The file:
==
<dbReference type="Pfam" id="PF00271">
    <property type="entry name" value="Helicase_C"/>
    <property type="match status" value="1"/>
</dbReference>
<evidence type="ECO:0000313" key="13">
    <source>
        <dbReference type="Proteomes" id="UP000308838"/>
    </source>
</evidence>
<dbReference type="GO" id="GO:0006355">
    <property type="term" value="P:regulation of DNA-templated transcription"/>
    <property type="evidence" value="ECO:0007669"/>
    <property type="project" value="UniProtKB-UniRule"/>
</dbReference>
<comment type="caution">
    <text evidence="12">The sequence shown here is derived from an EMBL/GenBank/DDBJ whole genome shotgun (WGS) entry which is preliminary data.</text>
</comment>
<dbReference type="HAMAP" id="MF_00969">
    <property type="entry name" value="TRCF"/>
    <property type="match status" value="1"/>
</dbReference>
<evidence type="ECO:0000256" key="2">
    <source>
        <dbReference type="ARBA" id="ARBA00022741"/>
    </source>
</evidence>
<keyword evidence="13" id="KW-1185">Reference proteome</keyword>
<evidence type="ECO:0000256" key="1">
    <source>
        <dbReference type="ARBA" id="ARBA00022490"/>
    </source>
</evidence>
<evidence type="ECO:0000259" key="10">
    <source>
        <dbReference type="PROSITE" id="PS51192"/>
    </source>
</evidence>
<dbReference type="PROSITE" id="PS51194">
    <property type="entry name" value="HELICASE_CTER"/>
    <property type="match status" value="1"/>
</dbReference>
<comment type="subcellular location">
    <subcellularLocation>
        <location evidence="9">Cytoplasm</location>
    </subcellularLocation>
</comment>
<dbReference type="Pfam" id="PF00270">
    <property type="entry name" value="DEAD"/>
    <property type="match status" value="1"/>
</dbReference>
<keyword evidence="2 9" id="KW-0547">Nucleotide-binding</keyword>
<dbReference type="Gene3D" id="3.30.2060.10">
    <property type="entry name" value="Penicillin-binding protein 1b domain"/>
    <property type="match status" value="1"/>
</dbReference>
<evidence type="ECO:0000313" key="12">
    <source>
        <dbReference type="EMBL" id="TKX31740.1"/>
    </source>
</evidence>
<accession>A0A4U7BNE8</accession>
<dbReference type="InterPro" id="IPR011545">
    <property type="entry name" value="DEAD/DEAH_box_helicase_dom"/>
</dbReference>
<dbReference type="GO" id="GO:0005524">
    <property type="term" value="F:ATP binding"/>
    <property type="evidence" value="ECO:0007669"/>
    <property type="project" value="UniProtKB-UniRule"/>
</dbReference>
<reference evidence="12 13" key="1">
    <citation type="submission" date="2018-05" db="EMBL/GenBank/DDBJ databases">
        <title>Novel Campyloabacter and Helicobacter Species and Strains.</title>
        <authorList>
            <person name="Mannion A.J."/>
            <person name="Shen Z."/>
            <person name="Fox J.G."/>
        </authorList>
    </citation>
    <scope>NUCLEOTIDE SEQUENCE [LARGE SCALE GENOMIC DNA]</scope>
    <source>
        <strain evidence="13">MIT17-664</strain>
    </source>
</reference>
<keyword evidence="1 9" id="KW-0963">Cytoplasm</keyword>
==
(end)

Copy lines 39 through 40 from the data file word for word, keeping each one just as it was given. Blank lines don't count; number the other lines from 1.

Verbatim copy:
    <property type="entry name" value="HELICASE_CTER"/>
    <property type="match status" value="1"/>